Those who arrived at around 8 a.m. had to wait about two hours. People who didn’t bring a head shot measuring 4 cm by 3 cm also had to line up at the photo booths.

Eight regional bureaus, six district immigration offices and 63 branch offices across the nation are now issuing the residence card. Applicants can go to a bureau or office, fill out the application form and receive the card the same day.

“I feel like a part of society,” Yang Chunying, 52, a Chinese national, said after receiving her residence card at the Tokyo bureau. “I am glad to have the card because things will be more convenient.”

The new immigration control system that began Monday has unified the administrative work on foreign residents under the Immigration Bureau.

While some fear that controls on non-Japanese will be tightened, the government has made it more convenient for law-abiding foreigners by extending visa lengths to five years from the current three, and eliminating the requirement to obtain a re-entry permit before leaving Japan for any period less than a year.

The system is designed to be tougher on illegal residents, however.

Such people have been receiving various public services because municipalities usually don’t care about who is here legally or illegally, but this may not last under the Immigration Bureau’s watch.

Some 130 people, mainly Asians, held a demonstration Monday against the new immigration control system at Hibiya Park in Chiyoda Ward, Tokyo, saying it is overly harsh on illegal residents.

Rest of the article at


First new residency cards for foreign nationals issued at Haneda
July 09, 2012 (Mainichi Japan)

Two people on a flight from the United States became the first to get Japan’s new foreign resident cards early on the morning of July 9, the first day of the Ministry of Justice’s new mid- to long-term residency management system for foreign nationals.

Late on July 8, staff from the Immigration Bureau — administered by the justice ministry — stood by at Tokyo International Airport (Haneda) in preparation for the switch to the new system. When the clock struck midnight, they changed the signs above the immigration counters, and those indicating card-issuance counters for mid- to long-term residents.

Two passengers from a flight from Los Angeles, California, were the first to apply for the new resident cards at around 4:30 a.m. on July 9. The first recipient was Carlos Shaw, a 37-year-old Tennessee native who was coming to Japan for the first time. Shaw, who is here to teach English at an elementary and junior high school in Yamagata, said he felt lucky to be the first recipient of the new card.

Because the alien registration certificates that had heretofore been issued are being replaced by the new resident cards, mid- to long-term residents already in Japan must exchange their old cards for new ones when they renew their visas. Foreign nationals residing in Japan illegally are not eligible for resident cards under the new system.
Original Japanese

在留管理:新制度スタート 「カード」を交付
毎日新聞 2012年07月09日 10時14分(最終更新 07月09日 11時08分)





87 comments on “Hurrah, the separate Alien Registration System is abolished after 60 years. Now let’s consider the GOJ give & take regarding tracking NJ under this policy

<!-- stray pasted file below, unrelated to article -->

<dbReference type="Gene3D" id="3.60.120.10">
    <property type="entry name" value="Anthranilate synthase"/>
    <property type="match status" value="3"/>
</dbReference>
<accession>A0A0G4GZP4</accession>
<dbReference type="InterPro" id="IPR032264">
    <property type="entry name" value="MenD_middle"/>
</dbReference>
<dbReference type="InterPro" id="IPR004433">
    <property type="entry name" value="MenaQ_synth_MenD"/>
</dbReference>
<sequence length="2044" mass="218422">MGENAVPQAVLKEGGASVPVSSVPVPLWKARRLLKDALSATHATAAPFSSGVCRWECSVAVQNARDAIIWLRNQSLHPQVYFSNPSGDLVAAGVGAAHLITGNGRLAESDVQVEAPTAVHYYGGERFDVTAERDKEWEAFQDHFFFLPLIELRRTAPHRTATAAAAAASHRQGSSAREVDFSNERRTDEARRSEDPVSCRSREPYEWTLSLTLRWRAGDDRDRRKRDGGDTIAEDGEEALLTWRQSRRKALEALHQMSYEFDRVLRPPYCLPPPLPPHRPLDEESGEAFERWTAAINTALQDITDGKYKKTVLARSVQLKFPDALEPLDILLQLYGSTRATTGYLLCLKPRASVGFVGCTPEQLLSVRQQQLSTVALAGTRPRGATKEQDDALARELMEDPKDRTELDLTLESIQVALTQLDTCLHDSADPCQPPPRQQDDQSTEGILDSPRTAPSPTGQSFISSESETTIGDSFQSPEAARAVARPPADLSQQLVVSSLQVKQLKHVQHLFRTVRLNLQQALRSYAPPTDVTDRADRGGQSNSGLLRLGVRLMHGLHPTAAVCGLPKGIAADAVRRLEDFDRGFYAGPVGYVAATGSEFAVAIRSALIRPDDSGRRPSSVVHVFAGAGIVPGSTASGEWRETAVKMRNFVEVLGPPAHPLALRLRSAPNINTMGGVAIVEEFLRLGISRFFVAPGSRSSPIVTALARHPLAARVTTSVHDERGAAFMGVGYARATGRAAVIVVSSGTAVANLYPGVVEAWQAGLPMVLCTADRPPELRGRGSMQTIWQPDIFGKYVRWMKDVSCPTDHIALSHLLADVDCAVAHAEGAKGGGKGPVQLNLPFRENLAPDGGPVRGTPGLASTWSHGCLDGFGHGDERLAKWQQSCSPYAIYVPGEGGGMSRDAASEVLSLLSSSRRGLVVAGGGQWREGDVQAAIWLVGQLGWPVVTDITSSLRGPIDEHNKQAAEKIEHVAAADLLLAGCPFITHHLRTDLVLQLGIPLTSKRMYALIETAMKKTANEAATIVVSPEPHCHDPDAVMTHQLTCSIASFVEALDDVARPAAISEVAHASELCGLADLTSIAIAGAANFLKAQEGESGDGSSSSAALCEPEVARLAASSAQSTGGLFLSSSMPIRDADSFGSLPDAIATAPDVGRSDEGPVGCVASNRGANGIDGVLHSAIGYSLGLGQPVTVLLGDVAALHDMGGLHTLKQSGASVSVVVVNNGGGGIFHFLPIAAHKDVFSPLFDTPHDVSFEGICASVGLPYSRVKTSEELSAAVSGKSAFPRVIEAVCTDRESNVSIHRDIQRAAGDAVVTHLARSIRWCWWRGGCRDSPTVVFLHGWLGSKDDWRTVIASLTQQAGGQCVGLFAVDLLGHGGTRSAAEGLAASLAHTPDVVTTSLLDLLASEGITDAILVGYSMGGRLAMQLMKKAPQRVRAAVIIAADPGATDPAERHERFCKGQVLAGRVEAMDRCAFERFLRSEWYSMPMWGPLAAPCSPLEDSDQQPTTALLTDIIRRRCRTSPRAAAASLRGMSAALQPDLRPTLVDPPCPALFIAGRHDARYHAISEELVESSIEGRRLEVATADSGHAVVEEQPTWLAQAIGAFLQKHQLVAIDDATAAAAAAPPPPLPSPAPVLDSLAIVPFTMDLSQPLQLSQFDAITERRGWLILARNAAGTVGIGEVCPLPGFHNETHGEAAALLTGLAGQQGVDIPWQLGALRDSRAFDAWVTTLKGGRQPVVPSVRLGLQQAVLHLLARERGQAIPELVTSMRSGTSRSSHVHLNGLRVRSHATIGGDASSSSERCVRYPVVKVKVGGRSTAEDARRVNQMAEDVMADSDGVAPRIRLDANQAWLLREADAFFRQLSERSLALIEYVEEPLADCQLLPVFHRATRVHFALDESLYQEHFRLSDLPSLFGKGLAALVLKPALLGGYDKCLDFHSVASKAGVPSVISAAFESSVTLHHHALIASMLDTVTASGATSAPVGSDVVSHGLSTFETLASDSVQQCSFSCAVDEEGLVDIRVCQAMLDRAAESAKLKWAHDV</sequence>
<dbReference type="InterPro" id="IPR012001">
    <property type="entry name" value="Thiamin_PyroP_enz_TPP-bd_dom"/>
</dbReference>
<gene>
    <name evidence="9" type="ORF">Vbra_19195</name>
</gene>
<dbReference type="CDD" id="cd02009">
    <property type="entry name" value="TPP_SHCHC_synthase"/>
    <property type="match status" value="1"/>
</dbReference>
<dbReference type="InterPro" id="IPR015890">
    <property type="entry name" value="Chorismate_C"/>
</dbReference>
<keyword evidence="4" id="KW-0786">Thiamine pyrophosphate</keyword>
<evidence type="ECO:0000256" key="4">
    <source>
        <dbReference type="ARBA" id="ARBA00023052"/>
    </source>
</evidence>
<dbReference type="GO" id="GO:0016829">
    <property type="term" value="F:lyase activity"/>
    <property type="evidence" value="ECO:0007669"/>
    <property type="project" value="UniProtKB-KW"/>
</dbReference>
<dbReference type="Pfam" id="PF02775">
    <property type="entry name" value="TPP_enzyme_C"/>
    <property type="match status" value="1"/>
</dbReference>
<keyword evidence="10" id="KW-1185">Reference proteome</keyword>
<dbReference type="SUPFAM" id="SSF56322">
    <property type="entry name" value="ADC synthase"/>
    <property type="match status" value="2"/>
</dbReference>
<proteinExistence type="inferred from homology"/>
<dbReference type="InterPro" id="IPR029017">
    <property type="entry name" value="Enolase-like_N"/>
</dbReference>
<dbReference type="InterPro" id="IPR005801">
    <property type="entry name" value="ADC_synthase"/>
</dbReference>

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  • I’m still not 100% clear on one thing: for permanent residents, when do we get new cards? Is it when current ARC expires, or the first time we re-enter the country at the airport?

    — If you re-enter the country, you get it there (but check at Immigration regarding your Re-Entry Permit; that system still has some bugs, and you don’t want the clock to reset if you haven’t got a current REP as of pre-July 9). If you’re just hanging about, you just wait until your current ARC expires, no matter how many years it may be. Which means the old ARC will take quite a few years to phase out.

  • So when I take a trip abroad in September, on arrival back in Japan I will be photographed at the airport and this will become my zairyuu card? I take it they’ll keep the ARC?

    Hopefully they’ll have ironed out the kinks by then 🙂

  • > and still required under criminal law to be carried 24-7 under penalty of search, seizure, and possible incarceration for a week or three. That hasn’t changed.

    Debito: Are you sure about that? The link that you gave does not clarify it.
    The law that required this was 外国人登録法, but it is void (廃止) as of July 9th.

    There are two replacement laws, but a quick read of them does not seem to suggest this.
    Of course a full, complete read through is still necessary, though.

    — Let’s have them and give them a read. Thanks.

  • You’re not going to get a card at the airport if you already have an ARC. If you are a permanent resident, you need to get your card by July 8, 2015:

    You also don’t need a re-entry permit now, but you will require one if you plan on leaving the country for more than a year.

    Also, Debito, I really wish you would drop the whole RFID complaint. If you’re worried about being remotely tracked, just keep it in a tinfoil wallet and put your fears to rest. Realistically, people living in Japan have so many chips in their wallet now that tracking someone is extremely trivial for authorities. In particular, if you have a SUICA or PASMO they can see where you’ve been traveling, what purchases you’ve made, etc. etc. There was actually a news story a couple months back where a JR employee used the SUICA data to stalk a passenger. So while the complaints are valid from a privacy standpoint, it’s just really distracting when you try to conflate that issue with the more important ARC pros and cons.